The 2009 judgment of Justices S B Sinha and Cyriac Joseph had quashed dowry harassment charges instituted against Bhaskar Lal Sharma and his wife by their daughter-in-law, Monica, who accused them of physically harming her and threatening her with divorce.

Section 498A says it amounts to ‘cruelty’ if a husband or his relative wilfully subjects a woman to actions that may drive her to commit suicide or cause grave injury to herself. A person is liable to undergo a maximum imprisonment of three years if found guilty.

The petition asks the court whether “constantly interfering in the marriage of a newly married couple by advising a daughter-in-law to give divorce, kick her, and criticise her on a regular basis” match the definition of cruelty under Section 498A of the IPC.

Supreme Court asks Parliament to revisit dowry-related legislation

Posted in CRIME AGAINST WOMEN, DOMESTIC VIOLENCE, DOWRY by NNLRJ INDIA on August 15, 2010

J. Venkatesan In The Hindu

New Delhi: The Supreme Court on Friday asked Parliament to revisit the provision relating to cruelty and dowry harassment, pointing out that a large number of frivolous complaints are filed and courts are flooded with such matrimonial cases. A Bench of Justice Dalveer Bhandari and Justice K.S. Radhakrishnan said “a serious relook of the entire provision is warranted by the legislation.”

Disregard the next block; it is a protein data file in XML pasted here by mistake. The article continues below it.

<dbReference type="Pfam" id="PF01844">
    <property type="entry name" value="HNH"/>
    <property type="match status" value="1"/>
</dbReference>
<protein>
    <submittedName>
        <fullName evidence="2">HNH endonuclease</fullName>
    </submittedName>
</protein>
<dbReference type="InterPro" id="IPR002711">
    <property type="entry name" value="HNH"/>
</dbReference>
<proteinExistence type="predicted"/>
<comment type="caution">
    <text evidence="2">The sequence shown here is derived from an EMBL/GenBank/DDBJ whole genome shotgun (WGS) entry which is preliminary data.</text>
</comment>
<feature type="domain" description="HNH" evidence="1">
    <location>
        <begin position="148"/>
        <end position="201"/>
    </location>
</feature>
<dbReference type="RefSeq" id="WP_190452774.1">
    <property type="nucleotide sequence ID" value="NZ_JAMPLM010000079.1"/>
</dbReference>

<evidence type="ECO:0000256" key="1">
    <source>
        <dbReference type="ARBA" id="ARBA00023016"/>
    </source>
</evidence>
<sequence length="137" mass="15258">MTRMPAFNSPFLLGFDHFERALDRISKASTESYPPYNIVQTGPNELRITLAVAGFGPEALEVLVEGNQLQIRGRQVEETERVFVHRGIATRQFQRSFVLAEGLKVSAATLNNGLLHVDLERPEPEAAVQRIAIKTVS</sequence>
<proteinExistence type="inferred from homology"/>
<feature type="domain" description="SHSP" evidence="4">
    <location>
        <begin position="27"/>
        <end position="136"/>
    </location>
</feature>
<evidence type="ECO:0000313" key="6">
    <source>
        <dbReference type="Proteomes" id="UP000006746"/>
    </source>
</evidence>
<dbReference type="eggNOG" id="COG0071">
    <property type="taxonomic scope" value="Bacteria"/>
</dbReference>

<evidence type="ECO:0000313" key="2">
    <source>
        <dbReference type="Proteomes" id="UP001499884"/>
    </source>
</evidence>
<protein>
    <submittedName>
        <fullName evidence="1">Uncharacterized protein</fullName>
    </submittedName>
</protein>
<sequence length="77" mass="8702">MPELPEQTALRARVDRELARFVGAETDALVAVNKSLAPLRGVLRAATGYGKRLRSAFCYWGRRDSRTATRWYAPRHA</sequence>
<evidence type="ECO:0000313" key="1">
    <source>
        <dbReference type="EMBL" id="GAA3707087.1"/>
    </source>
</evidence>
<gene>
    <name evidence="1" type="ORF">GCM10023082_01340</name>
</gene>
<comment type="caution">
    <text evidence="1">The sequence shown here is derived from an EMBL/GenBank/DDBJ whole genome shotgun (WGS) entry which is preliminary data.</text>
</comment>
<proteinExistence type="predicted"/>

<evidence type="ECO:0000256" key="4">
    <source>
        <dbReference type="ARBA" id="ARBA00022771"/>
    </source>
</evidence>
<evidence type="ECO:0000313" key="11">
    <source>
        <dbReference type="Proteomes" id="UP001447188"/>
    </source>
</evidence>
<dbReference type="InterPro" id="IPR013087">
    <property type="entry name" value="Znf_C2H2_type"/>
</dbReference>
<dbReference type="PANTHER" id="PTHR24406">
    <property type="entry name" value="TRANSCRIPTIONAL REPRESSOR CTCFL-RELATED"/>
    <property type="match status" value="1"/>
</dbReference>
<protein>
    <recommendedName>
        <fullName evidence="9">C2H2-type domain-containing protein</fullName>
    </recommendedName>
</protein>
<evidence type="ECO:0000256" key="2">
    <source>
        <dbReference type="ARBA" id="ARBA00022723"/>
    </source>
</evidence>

It said: “The courts are receiving a large number of cases emanating from section 498-A of the Indian Penal Code (Husband or relative of husband of a woman subjecting her to cruelty). It is also a matter of common knowledge that exaggerated versions of the incident are reflected in a large number of complaints. The tendency of over implication is also reflected in a very large number of cases.”

Writing the judgment, Justice Bhandari said “The criminal trials lead to immense sufferings for all concerned. Even ultimate acquittal in the trial may also not be able to wipe out the deep scars of suffering of ignominy. Unfortunately a large number of these complaints have not only flooded the courts but also have led to enormous social unrest affecting peace, harmony and happiness of the society.” Maintaining that it was high time the legislature makes suitable changes to the existing law, the Bench said “It is imperative for the legislature to take into consideration the informed public opinion and the pragmatic realities in consideration and make necessary changes in the relevant provisions of law.” On the increasing number of matrimonial litigations in the country, it said “All the courts in our country including this court are flooded with matrimonial cases. This clearly demonstrates discontent and unrest in the family life of a large number of people of the society.”